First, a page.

This week, Instagram is hosting its first ‘Creator Week‘ showcase event, which will feature a range of Instagram Live sessions with emerging creators, brands, Instagram staff and more, in order to help provide more perspective on what’s happening, what’s coming and how brands can maximize their Instagram presence.
As part of the event, Instagram is also releasing the second edition of its ‘Instagram Insider’ digital magazine, which also features creator interviews and expert tips, working as a companion piece to the live sessions.
Like the first edition, which was released back in April, the 8-page magazine features top creators to follow, trend predictions, and interviews with platform stars.
It also includes an overview of how Instagram recommends people approach building their presence on the platform in a more sustainable and manageable way.
And in what’s probably the most interesting element for digital marketers, the new issue also has a section on ‘Algorithm Myth-Busting’, providing insights, direct from the source, as to how content is displayed and distributed on the platform.
Okay, it’s not exactly strategy-defining stuff, but it is interesting info to have, and in addition to the questions and answers provided in the first edition of the magazine, it does help to paint a broader picture of how it all works.
And you may be able to get more insight tomorrow, at this session:
6/8 – 8:45am-9:30am PST – Algorithm Mythbusting
Learn how the algo actually works in this live interview with IG & FBs policy team. Hosted by Refinery 29 Unbothered’s Laurise McMillian.
Could be worth tuning in, and seeing if any major insights are revealed.
All of the Creator Week sessions are being live-streamed on the Instagram Creators account in the app, which will also host recorded sessions after the live events. Instagram will also share daily rundowns of key highlights on the Creators account.
The Summer edition of the Instagram Insider magazine will be made available this week.
Iran pop singer silenced, but his song remains a protest anthem
Shervin Hajipour’s song “Baraye” draws on the tweets of Iranians longing for a normal life – Copyright Indo-Tibetan Border Police (ITBP)/AFP –
Even though he has been silenced, Iranian pop singer Shirvin Hajipour’s impassioned song in support of protests over Mahsa Amini’s death in custody remains an unofficial anthem of the movement.
The song “Baraye” notched up 40 million views on Instagram before it was deleted when Hajipour was arrested, but he has since been freed on bail and has distanced himself from politics, likely as a condition for his release.
Baraye, the Persian word “For” or “Because”, is composed of tweets about the protests and highlights longings people have for things lacking in sanctions-hit Iran, where many complain of hardship caused by economic mismanagement.
It also draws on everyday activities that have landed people in trouble with the authorities in the Islamic republic.
“For the sake of dancing in the streets; Because of the fear felt while kissing; For my sister, your sister, your sisters,” the song’s lyrics say.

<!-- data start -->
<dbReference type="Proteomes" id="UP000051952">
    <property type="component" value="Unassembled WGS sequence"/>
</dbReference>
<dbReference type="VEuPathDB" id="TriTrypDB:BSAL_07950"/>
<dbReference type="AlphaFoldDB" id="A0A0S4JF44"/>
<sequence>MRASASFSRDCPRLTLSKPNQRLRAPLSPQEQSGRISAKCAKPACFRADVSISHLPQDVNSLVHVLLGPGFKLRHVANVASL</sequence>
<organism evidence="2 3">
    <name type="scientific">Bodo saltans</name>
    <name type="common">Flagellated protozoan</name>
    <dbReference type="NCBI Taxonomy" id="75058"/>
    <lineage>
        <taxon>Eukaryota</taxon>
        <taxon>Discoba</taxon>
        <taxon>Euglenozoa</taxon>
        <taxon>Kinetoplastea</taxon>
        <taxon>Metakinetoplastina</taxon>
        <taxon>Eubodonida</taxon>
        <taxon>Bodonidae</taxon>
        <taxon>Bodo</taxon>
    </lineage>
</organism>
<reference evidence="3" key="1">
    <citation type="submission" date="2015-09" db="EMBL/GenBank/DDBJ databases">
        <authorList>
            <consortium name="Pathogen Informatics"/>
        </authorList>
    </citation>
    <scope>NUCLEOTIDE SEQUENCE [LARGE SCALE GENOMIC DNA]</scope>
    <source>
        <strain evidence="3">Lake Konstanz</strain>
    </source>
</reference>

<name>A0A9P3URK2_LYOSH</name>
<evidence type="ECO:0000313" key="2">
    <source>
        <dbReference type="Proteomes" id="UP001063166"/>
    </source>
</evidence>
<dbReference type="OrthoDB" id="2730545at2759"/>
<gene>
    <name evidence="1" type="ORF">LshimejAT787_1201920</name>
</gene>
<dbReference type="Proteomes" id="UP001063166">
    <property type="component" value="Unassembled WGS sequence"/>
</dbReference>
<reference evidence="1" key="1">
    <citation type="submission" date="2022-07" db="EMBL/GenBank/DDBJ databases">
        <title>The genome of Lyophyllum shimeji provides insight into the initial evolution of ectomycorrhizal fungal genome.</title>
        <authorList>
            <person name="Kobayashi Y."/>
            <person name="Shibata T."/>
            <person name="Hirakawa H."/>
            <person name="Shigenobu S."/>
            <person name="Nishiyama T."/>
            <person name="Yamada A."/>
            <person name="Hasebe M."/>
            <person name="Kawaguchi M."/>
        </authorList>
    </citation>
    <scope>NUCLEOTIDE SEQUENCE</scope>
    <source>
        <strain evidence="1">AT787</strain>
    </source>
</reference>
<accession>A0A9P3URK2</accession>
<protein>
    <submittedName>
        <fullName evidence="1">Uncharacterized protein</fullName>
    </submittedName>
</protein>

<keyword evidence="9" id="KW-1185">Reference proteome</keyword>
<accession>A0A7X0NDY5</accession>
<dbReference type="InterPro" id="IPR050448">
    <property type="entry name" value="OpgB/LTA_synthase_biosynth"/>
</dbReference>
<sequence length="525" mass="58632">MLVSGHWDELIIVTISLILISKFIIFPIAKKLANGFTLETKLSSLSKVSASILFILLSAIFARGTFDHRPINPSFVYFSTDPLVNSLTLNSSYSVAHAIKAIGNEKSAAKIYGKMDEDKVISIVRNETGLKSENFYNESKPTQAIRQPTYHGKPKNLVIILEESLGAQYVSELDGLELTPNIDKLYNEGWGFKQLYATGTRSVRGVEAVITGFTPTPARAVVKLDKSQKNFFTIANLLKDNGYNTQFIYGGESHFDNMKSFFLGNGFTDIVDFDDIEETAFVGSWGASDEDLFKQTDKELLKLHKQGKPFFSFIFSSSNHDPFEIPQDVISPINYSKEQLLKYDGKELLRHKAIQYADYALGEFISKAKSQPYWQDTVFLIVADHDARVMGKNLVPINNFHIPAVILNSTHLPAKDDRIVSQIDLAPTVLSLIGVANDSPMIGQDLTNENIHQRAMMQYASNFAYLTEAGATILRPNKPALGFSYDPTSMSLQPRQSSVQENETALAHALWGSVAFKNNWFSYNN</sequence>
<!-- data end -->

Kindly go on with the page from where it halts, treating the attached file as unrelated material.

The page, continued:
“Because of the embarrassment of an empty pocket; Because we are longing for a normal life… Because of this polluted air.”
Baraye has been heard played loudly at night from apartment blocks in Iran to show support for protests sparked by Amini’s death on September 16, after the notorious morality police arrested her for allegedly breaching rules requiring women to wear hijab headscarves and modest clothes.
It was also sung with gusto by the Iranian diaspora at rallies in more than 150 cities around the world at the weekend.
In one clip shared by the New York-based Center for Human Rights in Iran, a group of schoolgirls without headscarves is seen singing Baraye in class with their backs to the camera.
The tune was removed from Hajipour’s Instagram account shortly after his arrest but is still widely available on other social media platforms, including Twitter and YouTube.
– ‘Because of forced Instagram stories’ –
Hajipour’s lawyer Majid Kaveh said he was released on bail at noon on Tuesday.
The reformist Shargh newspaper said his family had been informed of his arrest in the northern city of Sari on Saturday, in a report that cited his sister Kamand Hajipour.
She had said in an Instagram post that her parents had been informed of his arrest in a call from the city’s intelligence ministry offices.
Shortly after his release, Hajipour was back on Instagram, but this time to apologise and distance himself from politics.
“I’m here to say I’m okay,” he told his 1.9 million followers on the platform.
“But I’m sorry that some particular movements based outside of Iran — which I have had no relations with — made some improper political uses of this song.
“I would not swap this (country) for anywhere else and I will stay for my homeland, my flag, my people, and I will sing.
“I don’t want to be a plaything for those who do not think of me, you or this country,” he added.
In response to his post, many on Twitter suggested the line “Because of forced Instagram stories” should be added to the lyrics of the song.
Human rights groups including Article 19 have repeatedly called on Iran to end its use of forced confessions, which they say are false and extracted under duress or even torture.
In one recent case, a young Iranian woman, Sepideh Rashno, disappeared after becoming involved in a dispute on a Tehran bus with another woman who accused her of removing her headscarf.
She was held by the powerful Islamic Revolutionary Guard Corps and appeared on television in what activists said was a forced confession before being released on bail in late August.
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